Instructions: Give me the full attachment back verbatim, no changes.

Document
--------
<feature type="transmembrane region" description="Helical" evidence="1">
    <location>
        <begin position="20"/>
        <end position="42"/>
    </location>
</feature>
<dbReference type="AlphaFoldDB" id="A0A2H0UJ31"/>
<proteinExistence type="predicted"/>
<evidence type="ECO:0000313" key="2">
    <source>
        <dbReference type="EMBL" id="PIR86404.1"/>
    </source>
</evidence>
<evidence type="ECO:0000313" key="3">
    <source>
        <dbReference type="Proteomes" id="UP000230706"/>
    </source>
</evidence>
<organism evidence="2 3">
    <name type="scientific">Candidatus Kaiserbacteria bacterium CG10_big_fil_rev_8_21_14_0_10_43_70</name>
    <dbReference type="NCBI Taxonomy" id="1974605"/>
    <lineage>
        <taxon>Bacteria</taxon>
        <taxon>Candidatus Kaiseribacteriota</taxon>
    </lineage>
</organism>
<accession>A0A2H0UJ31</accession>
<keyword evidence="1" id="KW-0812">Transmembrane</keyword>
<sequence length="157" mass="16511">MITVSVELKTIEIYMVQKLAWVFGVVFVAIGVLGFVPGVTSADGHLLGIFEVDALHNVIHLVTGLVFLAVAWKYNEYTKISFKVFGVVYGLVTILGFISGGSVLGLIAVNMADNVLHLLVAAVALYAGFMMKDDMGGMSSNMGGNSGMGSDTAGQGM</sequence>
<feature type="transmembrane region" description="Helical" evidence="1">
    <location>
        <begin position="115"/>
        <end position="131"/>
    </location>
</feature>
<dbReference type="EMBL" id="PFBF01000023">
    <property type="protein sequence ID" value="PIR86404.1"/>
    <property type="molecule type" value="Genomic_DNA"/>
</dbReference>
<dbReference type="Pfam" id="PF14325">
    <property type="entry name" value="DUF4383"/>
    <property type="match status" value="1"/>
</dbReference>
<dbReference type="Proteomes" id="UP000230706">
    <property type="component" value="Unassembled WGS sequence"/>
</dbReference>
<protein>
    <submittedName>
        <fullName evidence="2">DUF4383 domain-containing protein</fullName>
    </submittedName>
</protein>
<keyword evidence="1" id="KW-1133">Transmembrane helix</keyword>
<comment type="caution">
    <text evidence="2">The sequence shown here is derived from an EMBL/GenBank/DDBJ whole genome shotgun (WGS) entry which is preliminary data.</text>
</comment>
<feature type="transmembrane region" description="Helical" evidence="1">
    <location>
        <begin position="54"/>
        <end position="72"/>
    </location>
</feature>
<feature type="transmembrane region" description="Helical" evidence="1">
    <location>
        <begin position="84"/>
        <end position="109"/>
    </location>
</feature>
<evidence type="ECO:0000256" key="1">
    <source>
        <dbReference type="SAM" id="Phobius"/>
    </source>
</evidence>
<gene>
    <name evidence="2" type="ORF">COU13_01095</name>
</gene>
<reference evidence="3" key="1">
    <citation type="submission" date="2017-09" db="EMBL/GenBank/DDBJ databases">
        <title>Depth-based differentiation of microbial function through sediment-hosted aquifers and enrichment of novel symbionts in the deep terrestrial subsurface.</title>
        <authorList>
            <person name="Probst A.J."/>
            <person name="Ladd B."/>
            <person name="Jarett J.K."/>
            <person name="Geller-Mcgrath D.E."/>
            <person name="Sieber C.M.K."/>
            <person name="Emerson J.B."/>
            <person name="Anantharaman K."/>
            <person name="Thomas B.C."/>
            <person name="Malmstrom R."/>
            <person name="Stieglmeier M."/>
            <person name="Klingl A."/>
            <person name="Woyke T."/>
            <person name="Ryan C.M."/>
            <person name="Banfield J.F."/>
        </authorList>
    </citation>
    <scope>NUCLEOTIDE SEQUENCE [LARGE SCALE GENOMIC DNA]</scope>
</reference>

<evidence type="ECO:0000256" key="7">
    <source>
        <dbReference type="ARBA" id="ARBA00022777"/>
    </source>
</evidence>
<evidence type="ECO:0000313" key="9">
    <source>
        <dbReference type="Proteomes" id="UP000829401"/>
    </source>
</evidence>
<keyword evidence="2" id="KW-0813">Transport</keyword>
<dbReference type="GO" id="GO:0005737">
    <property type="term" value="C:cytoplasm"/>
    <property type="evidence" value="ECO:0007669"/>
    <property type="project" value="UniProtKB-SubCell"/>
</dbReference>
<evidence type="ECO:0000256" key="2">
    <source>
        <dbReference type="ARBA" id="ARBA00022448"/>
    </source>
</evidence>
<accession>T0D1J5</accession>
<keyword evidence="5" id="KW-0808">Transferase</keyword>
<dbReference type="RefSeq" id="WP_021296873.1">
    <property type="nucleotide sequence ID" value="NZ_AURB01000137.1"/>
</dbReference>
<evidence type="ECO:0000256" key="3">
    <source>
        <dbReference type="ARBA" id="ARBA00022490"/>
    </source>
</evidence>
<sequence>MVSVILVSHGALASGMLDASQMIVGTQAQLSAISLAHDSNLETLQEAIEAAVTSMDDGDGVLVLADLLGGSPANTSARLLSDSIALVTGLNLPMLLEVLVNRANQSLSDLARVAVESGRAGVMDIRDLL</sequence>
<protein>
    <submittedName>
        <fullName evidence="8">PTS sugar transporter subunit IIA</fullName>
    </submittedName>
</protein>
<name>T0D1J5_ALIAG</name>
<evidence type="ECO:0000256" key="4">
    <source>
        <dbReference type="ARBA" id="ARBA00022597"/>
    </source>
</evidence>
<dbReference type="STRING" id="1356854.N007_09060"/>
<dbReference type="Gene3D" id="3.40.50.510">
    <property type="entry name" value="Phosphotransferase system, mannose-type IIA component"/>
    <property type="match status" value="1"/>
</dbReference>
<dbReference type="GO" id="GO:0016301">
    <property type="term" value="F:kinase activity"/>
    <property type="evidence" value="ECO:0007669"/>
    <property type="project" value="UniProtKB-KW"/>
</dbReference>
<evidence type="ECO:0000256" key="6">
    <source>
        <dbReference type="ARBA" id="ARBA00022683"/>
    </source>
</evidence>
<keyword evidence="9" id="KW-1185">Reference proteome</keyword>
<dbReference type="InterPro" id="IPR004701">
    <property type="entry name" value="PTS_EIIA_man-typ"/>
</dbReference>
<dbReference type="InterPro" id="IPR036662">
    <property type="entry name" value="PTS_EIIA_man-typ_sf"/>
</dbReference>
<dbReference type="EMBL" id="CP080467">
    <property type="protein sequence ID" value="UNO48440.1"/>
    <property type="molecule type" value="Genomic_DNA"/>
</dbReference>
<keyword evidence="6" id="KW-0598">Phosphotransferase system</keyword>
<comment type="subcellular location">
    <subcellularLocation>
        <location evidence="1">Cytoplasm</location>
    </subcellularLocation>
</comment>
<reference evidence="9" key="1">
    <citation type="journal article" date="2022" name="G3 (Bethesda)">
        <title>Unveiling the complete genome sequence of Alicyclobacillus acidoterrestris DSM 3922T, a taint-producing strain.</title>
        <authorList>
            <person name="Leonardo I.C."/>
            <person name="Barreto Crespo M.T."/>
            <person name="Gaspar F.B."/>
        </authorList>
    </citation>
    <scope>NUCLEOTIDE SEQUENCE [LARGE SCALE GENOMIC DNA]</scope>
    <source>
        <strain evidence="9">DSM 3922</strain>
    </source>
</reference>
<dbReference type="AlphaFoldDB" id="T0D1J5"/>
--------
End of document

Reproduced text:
<feature type="transmembrane region" description="Helical" evidence="1">
    <location>
        <begin position="20"/>
        <end position="42"/>
    </location>
</feature>
<dbReference type="AlphaFoldDB" id="A0A2H0UJ31"/>
<proteinExistence type="predicted"/>
<evidence type="ECO:0000313" key="2">
    <source>
        <dbReference type="EMBL" id="PIR86404.1"/>
    </source>
</evidence>
<evidence type="ECO:0000313" key="3">
    <source>
        <dbReference type="Proteomes" id="UP000230706"/>
    </source>
</evidence>
<organism evidence="2 3">
    <name type="scientific">Candidatus Kaiserbacteria bacterium CG10_big_fil_rev_8_21_14_0_10_43_70</name>
    <dbReference type="NCBI Taxonomy" id="1974605"/>
    <lineage>
        <taxon>Bacteria</taxon>
        <taxon>Candidatus Kaiseribacteriota</taxon>
    </lineage>
</organism>
<accession>A0A2H0UJ31</accession>
<keyword evidence="1" id="KW-0812">Transmembrane</keyword>
<sequence length="157" mass="16511">MITVSVELKTIEIYMVQKLAWVFGVVFVAIGVLGFVPGVTSADGHLLGIFEVDALHNVIHLVTGLVFLAVAWKYNEYTKISFKVFGVVYGLVTILGFISGGSVLGLIAVNMADNVLHLLVAAVALYAGFMMKDDMGGMSSNMGGNSGMGSDTAGQGM</sequence>
<feature type="transmembrane region" description="Helical" evidence="1">
    <location>
        <begin position="115"/>
        <end position="131"/>
    </location>
</feature>
<dbReference type="EMBL" id="PFBF01000023">
    <property type="protein sequence ID" value="PIR86404.1"/>
    <property type="molecule type" value="Genomic_DNA"/>
</dbReference>
<dbReference type="Pfam" id="PF14325">
    <property type="entry name" value="DUF4383"/>
    <property type="match status" value="1"/>
</dbReference>
<dbReference type="Proteomes" id="UP000230706">
    <property type="component" value="Unassembled WGS sequence"/>
</dbReference>
<protein>
    <submittedName>
        <fullName evidence="2">DUF4383 domain-containing protein</fullName>
    </submittedName>
</protein>
<keyword evidence="1" id="KW-1133">Transmembrane helix</keyword>
<comment type="caution">
    <text evidence="2">The sequence shown here is derived from an EMBL/GenBank/DDBJ whole genome shotgun (WGS) entry which is preliminary data.</text>
</comment>
<feature type="transmembrane region" description="Helical" evidence="1">
    <location>
        <begin position="54"/>
        <end position="72"/>
    </location>
</feature>
<feature type="transmembrane region" description="Helical" evidence="1">
    <location>
        <begin position="84"/>
        <end position="109"/>
    </location>
</feature>
<evidence type="ECO:0000256" key="1">
    <source>
        <dbReference type="SAM" id="Phobius"/>
    </source>
</evidence>
<gene>
    <name evidence="2" type="ORF">COU13_01095</name>
</gene>
<reference evidence="3" key="1">
    <citation type="submission" date="2017-09" db="EMBL/GenBank/DDBJ databases">
        <title>Depth-based differentiation of microbial function through sediment-hosted aquifers and enrichment of novel symbionts in the deep terrestrial subsurface.</title>
        <authorList>
            <person name="Probst A.J."/>
            <person name="Ladd B."/>
            <person name="Jarett J.K."/>
            <person name="Geller-Mcgrath D.E."/>
            <person name="Sieber C.M.K."/>
            <person name="Emerson J.B."/>
            <person name="Anantharaman K."/>
            <person name="Thomas B.C."/>
            <person name="Malmstrom R."/>
            <person name="Stieglmeier M."/>
            <person name="Klingl A."/>
            <person name="Woyke T."/>
            <person name="Ryan C.M."/>
            <person name="Banfield J.F."/>
        </authorList>
    </citation>
    <scope>NUCLEOTIDE SEQUENCE [LARGE SCALE GENOMIC DNA]</scope>
</reference>

<evidence type="ECO:0000256" key="7">
    <source>
        <dbReference type="ARBA" id="ARBA00022777"/>
    </source>
</evidence>
<evidence type="ECO:0000313" key="9">
    <source>
        <dbReference type="Proteomes" id="UP000829401"/>
    </source>
</evidence>
<keyword evidence="2" id="KW-0813">Transport</keyword>
<dbReference type="GO" id="GO:0005737">
    <property type="term" value="C:cytoplasm"/>
    <property type="evidence" value="ECO:0007669"/>
    <property type="project" value="UniProtKB-SubCell"/>
</dbReference>
<evidence type="ECO:0000256" key="2">
    <source>
        <dbReference type="ARBA" id="ARBA00022448"/>
    </source>
</evidence>
<accession>T0D1J5</accession>
<keyword evidence="5" id="KW-0808">Transferase</keyword>
<dbReference type="RefSeq" id="WP_021296873.1">
    <property type="nucleotide sequence ID" value="NZ_AURB01000137.1"/>
</dbReference>
<evidence type="ECO:0000256" key="3">
    <source>
        <dbReference type="ARBA" id="ARBA00022490"/>
    </source>
</evidence>
<sequence>MVSVILVSHGALASGMLDASQMIVGTQAQLSAISLAHDSNLETLQEAIEAAVTSMDDGDGVLVLADLLGGSPANTSARLLSDSIALVTGLNLPMLLEVLVNRANQSLSDLARVAVESGRAGVMDIRDLL</sequence>
<protein>
    <submittedName>
        <fullName evidence="8">PTS sugar transporter subunit IIA</fullName>
    </submittedName>
</protein>
<name>T0D1J5_ALIAG</name>
<evidence type="ECO:0000256" key="4">
    <source>
        <dbReference type="ARBA" id="ARBA00022597"/>
    </source>
</evidence>
<dbReference type="STRING" id="1356854.N007_09060"/>
<dbReference type="Gene3D" id="3.40.50.510">
    <property type="entry name" value="Phosphotransferase system, mannose-type IIA component"/>
    <property type="match status" value="1"/>
</dbReference>
<dbReference type="GO" id="GO:0016301">
    <property type="term" value="F:kinase activity"/>
    <property type="evidence" value="ECO:0007669"/>
    <property type="project" value="UniProtKB-KW"/>
</dbReference>
<evidence type="ECO:0000256" key="6">
    <source>
        <dbReference type="ARBA" id="ARBA00022683"/>
    </source>
</evidence>
<keyword evidence="9" id="KW-1185">Reference proteome</keyword>
<dbReference type="InterPro" id="IPR004701">
    <property type="entry name" value="PTS_EIIA_man-typ"/>
</dbReference>
<dbReference type="InterPro" id="IPR036662">
    <property type="entry name" value="PTS_EIIA_man-typ_sf"/>
</dbReference>
<dbReference type="EMBL" id="CP080467">
    <property type="protein sequence ID" value="UNO48440.1"/>
    <property type="molecule type" value="Genomic_DNA"/>
</dbReference>
<keyword evidence="6" id="KW-0598">Phosphotransferase system</keyword>
<comment type="subcellular location">
    <subcellularLocation>
        <location evidence="1">Cytoplasm</location>
    </subcellularLocation>
</comment>
<reference evidence="9" key="1">
    <citation type="journal article" date="2022" name="G3 (Bethesda)">
        <title>Unveiling the complete genome sequence of Alicyclobacillus acidoterrestris DSM 3922T, a taint-producing strain.</title>
        <authorList>
            <person name="Leonardo I.C."/>
            <person name="Barreto Crespo M.T."/>
            <person name="Gaspar F.B."/>
        </authorList>
    </citation>
    <scope>NUCLEOTIDE SEQUENCE [LARGE SCALE GENOMIC DNA]</scope>
    <source>
        <strain evidence="9">DSM 3922</strain>
    </source>
</reference>
<dbReference type="AlphaFoldDB" id="T0D1J5"/>